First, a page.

When all you have is 70 million year old bones, there is plenty of room for speculation. This all points to the conclusion that the plesiosaur as known from the fossil record is an unlikely candidate for the Loch Ness Monster. However, this did not deter those such as Tim Dinsdale who initially suggested a modified plesiosaur that had developed various Nessie-like attributes over geological time.

So is it as simple as adding in skin/gills which have replaced lungs to extract oxygen from water? How simple is it to add in those multiple humps? If the lungs change into a buoyancy mechanism, how does it still evade sonar? It should be clear that the more features that are added in, the more improbable our converted plesiosaur becomes.

The idea is not impossible, it is just unlikely that an extinct plesiosaur has turned up at Loch Ness with all these add ons. Like Tim Dinsdale, I regard the Loch Ness Monster as something else - an unknown creature yet to be identified. That may seem a retrograde step when one can at least come up with something known to science from the past. I agree, but in my opinion the sightings database says "No" to plesiosaurs.













138 comments:

  1. Hi GB,

    I believe Roy Mackal's favourite zoological candidate for the LNM was a rather large Sirenian (Manatee, Dugong). That 2010 sighting that you featured on your blog the middle of last year was curious in that the creature seen was proportionally whale-sized yet the creatures skin-texture was like that of an elephants. I remember watching an episode (I'm not sure) where theres a clip of Roy Mackal who stated that 'Sirenians are related to elephants, but completely aquatic'. Could be food for thought but then the largest Sirenian was the Stellar's Sea Cow, which was a saltwater species, as are Manatees and Dugongs though.

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  2. At the end of his book Mackal decides on the amphibian as the best candidate, with the giant eel coming next. I'm not sure if he was aware of the eunuch eel hypothesis, which has the unique advantage of not requiring a breeding population of large animals.

    GB's arguments against there being large air-breathers in LN would apply equally to a sirenian. Unless, possibly, they had acquired the ability to breathe out slowly and quietly!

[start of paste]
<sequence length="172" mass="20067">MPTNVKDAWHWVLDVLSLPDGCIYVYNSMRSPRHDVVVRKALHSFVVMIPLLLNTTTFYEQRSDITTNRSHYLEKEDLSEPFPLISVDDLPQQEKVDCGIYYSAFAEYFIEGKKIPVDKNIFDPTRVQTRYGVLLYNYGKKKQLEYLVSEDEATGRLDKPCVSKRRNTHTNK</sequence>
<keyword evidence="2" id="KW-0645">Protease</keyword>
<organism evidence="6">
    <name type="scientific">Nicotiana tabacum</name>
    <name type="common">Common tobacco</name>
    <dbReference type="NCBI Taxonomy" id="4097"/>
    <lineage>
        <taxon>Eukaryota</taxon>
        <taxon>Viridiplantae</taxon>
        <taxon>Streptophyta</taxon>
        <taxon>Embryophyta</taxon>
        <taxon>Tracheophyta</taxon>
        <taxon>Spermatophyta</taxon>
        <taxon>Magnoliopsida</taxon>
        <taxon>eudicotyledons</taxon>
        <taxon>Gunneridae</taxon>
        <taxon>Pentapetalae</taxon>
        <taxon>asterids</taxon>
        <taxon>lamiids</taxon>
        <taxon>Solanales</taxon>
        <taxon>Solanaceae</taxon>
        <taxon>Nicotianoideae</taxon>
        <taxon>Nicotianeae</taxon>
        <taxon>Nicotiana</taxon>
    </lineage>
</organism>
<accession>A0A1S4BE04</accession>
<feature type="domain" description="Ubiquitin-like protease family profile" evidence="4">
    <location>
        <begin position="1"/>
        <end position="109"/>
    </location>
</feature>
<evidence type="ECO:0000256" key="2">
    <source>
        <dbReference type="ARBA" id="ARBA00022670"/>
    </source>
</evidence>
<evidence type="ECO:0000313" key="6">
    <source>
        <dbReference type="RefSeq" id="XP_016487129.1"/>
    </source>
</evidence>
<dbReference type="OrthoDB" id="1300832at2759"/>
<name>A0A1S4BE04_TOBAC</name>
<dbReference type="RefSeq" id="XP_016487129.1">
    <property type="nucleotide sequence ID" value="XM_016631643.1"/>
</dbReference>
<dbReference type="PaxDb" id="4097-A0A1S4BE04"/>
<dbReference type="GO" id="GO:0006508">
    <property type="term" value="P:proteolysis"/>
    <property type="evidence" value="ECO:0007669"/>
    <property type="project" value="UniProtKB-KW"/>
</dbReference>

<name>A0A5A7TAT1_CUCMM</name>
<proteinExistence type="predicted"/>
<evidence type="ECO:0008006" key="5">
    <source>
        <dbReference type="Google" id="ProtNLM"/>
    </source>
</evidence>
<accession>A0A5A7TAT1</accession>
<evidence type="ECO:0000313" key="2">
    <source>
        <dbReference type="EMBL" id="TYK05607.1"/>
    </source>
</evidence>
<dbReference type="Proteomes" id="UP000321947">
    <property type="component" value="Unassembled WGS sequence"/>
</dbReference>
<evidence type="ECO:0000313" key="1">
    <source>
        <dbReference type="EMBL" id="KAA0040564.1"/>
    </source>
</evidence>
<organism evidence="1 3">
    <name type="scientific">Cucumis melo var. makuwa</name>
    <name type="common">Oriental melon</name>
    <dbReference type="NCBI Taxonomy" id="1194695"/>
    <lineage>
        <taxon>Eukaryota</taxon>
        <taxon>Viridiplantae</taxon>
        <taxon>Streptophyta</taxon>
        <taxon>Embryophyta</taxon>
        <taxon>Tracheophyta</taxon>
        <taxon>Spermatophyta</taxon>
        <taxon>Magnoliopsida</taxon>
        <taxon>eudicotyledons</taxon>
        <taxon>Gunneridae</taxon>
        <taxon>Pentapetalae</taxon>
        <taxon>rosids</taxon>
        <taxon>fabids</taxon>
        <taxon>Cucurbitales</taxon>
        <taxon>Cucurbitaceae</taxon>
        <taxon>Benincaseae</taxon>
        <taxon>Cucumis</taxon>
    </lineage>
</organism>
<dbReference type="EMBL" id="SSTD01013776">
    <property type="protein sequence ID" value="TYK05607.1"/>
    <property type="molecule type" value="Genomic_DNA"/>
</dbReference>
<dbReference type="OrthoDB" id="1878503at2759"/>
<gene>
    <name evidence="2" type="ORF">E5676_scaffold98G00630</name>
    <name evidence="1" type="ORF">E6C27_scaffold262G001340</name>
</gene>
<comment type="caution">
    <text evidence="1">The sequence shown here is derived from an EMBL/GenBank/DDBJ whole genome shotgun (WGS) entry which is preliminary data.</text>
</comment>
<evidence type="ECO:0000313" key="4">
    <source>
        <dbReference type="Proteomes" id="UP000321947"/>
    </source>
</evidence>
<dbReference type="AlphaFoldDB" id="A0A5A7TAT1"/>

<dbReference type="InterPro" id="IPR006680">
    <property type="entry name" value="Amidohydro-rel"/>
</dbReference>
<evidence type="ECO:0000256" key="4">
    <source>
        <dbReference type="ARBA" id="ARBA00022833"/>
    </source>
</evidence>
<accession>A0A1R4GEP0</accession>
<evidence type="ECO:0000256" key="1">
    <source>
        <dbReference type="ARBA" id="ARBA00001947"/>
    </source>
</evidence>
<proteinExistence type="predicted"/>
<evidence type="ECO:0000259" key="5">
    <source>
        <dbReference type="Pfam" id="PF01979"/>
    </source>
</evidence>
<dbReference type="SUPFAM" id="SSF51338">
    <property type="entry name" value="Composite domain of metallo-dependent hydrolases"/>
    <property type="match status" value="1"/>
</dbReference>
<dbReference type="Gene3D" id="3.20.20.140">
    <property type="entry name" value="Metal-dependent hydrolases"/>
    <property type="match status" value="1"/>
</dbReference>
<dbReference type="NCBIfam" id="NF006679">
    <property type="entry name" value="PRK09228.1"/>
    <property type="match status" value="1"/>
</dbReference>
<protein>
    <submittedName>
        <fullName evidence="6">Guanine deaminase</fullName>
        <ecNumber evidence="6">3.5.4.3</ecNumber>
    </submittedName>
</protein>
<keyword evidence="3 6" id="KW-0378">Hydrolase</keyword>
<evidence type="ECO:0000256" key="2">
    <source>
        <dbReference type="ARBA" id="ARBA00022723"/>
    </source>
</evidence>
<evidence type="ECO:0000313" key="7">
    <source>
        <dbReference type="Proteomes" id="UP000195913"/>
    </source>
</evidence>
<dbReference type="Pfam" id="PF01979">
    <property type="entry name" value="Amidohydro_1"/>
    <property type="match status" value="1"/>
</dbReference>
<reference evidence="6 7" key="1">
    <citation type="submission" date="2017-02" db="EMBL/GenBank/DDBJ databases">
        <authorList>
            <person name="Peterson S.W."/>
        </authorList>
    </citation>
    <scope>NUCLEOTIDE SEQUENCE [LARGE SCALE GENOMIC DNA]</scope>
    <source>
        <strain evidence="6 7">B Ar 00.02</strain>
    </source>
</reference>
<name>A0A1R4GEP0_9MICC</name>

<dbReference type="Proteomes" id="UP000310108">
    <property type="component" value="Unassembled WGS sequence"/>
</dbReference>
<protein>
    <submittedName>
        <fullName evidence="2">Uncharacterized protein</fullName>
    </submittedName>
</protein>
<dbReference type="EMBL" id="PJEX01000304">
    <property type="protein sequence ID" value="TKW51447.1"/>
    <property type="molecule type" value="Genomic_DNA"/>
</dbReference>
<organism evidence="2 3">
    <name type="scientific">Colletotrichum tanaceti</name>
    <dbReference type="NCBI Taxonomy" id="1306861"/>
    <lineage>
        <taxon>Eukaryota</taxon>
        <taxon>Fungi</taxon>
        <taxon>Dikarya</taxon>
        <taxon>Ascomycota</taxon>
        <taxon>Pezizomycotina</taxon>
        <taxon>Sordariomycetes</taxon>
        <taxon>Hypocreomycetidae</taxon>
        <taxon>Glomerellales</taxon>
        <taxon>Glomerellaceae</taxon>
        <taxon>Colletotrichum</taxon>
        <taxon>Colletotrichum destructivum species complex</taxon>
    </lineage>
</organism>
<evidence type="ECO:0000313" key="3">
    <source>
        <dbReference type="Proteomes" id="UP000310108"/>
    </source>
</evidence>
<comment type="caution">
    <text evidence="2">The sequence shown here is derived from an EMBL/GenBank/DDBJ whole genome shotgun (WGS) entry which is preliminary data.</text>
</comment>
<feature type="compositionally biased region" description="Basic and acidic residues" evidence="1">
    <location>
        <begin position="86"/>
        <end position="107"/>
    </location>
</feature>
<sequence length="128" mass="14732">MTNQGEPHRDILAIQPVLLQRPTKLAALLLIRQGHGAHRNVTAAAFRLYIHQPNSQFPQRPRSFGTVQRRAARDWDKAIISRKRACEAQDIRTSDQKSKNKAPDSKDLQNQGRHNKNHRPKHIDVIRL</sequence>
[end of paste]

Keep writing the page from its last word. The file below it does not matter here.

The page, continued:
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    1. True, I doubt anything with lungs could hide in Loch Ness today.

      It was suggested on the plesiosuar forum that this problem could be avoided if Nessie was itinerant between Loch Ness and the sea. Though I am open to individual creatures sometmes doing that, such a scenario is not workable for multiple creatures - and I doubt they all clear out when the sonar equipment arrives!

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  3. Geordie Sceptic18 June 2014 12:33

    Hi everyone, I'm back! Did you all miss me while I took a break from my favourite website?

    Have you identified that pesky monster yet? I prefer the figment of the imagination hypothesis to the plesiosaur one.

    Good article again Glasgow Boy.

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    1. Hi Geordie,
      welcome back,did you spend your break at Loch Ness prowling the shore,camera in hand looking for that pesky monster.Or did you just have a chat with Steve Feltham and relax with a pint?
      Jack.

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    2. Geordie Sceptic21 June 2014 10:40

      Hello Jack. No I wasn't up there. Haven't been for quite a while now. I only really go to LN if I have a reason for visiting Inverness.

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  4. I recall Mackal saying somewhere long forgotten, either on film or print, that the LNM breathes from just under the surface and goes on to say he's seen it

    Jon

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    1. Seen it breathing, you mean? Never heard that. To my knowledge he only claimed one sighting, and that he himself decided only merited the 'inconclusive' rather than 'positive evidence' category...
      Basically agree with GB on this. Air breathers are not plausible. And what sonar traces do exist imply animals that do not hang around near the surface often at all.
      That said, I don't see a problem with plesiosaurs being able to get onto the land - any more than with seals. But giant amphibians could get onto the land, and wouldn't need to breathe air. Possibly so could eels but not sure whether knowing an eel's body structure it could support its bulk on land at larger sizes.

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    2. As I remember, he was referring that the animal's head would lie just below the surface and breathe through some tube affair on the top of its head and that he witnessed this.

      The only other time I recall him saying he thought he was seeing the creature was how easily it was to be fooled in that it turned out to be a fishing cormorant.

      I have no opinion either way,,, I'm just making conversation about the topic at hand. :)

      Jon

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    3. Mackal did recount a sighting, don't recall anything about breathing.

      http://lochnessmystery.blogspot.co.uk/2013/12/roy-mackal-1925-2013.html

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  5. Geordie Sceptic18 June 2014 21:59

    I have to say, I really don't understand this Mackal fixation so many of you have. You seem to regard him as some kind of Nessie oracle, as though he had special knowledge above all others. I have his book and all it does from my perspective is show that both reptiles and mammals are very problematic as candidates for the Loch Ness Monster. Other than that it just seems to be another monster book, even though he laid it out in a manner which implies it's a serious biology textbook.